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0. P. W. Collection. PLaTe LIII
This small, hardy evergreen tree is very common in Hawaii. Its dark green, glabrous leaves are pointed, elliptical, and are shiny on the upper surface, but rusty beneath. The greenishyellow Flowers are usually solitary, and have a peculiar odor. The fruit is large, varying in weight from 1 to 15 pounds. In shape, it is either oblong or conical and blunt. The rough, dark green, shiny skin, which is irregular in thickness, is studded with fleshy spines. The soft, white, cotton-like pulp is divided into sections, each containing a shiny, black seed, about half an inch long. These are very readily propagated.
O. P. IV. Collection. Plate LIV
The Cherimoyer, a well-known fruit of the tropics, is said to be a native of Peru. It is naturalized in Central America, is hardy in the mildest coast regions of Spain, and in Jamaica is cultivated up to an elevation of nearly 5C00 feet. It thrives on the Florida Keys, and is also grown to a limited extent in Southern California. The tree grows to a height of from 10 to 20 feet; its branches are spreading, and the dark, shiny leaves are either ovate or oblong, and are sparsely hairy above and velvety beneath.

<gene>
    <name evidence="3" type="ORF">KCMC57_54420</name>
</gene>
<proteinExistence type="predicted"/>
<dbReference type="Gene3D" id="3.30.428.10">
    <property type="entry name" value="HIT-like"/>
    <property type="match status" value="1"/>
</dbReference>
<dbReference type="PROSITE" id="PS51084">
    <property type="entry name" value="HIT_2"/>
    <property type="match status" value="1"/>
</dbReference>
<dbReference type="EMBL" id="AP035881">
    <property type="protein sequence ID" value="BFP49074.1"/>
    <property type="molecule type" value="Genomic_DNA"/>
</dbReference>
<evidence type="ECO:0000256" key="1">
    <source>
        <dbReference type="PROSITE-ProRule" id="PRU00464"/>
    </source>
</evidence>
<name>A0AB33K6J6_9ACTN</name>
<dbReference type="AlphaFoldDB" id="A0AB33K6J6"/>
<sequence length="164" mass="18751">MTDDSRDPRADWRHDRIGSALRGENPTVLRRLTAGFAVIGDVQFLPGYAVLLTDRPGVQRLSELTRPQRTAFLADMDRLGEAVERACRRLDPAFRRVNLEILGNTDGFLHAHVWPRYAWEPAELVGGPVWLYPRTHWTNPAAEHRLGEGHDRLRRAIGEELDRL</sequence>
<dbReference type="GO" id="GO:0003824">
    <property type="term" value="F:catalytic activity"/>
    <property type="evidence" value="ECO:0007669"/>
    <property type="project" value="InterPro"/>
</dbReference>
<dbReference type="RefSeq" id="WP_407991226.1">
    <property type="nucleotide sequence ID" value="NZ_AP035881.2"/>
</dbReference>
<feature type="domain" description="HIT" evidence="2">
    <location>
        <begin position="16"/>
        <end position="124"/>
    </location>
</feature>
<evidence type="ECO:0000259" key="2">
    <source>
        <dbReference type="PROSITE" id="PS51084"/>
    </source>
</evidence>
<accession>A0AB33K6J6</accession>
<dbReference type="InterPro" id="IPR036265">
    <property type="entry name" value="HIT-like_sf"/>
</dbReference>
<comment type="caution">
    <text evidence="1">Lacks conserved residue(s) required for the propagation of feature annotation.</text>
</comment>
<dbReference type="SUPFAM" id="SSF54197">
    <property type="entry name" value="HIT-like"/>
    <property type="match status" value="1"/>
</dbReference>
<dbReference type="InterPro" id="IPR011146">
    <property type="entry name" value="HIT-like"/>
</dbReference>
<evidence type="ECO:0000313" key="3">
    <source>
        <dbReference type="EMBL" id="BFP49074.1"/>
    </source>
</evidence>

The single petaled, velvety-green flowers are very fragran.. The fruit, which is about the size of a large orange, is heartshaped and slightly flattened at the stem end. When ripe, the skin is a greyish-green, and is covered with slightly-raised semicircular markings. The white pulp, which is soft and rich, is divided into cells, each containing a black seed about the size of an ordinary bean. The Cherimoyer conies true to seed and bears in about three years. It is one of the most delicious fruits, and its delicate, slightly-acid flavor is very characteristic. The Cherimoyer was one of the earliest fruits introduced to these Islands, and the best specimens of its kind are grown in Kona and Kau, Hawaii, where it continues to propagate itself naturally from seed.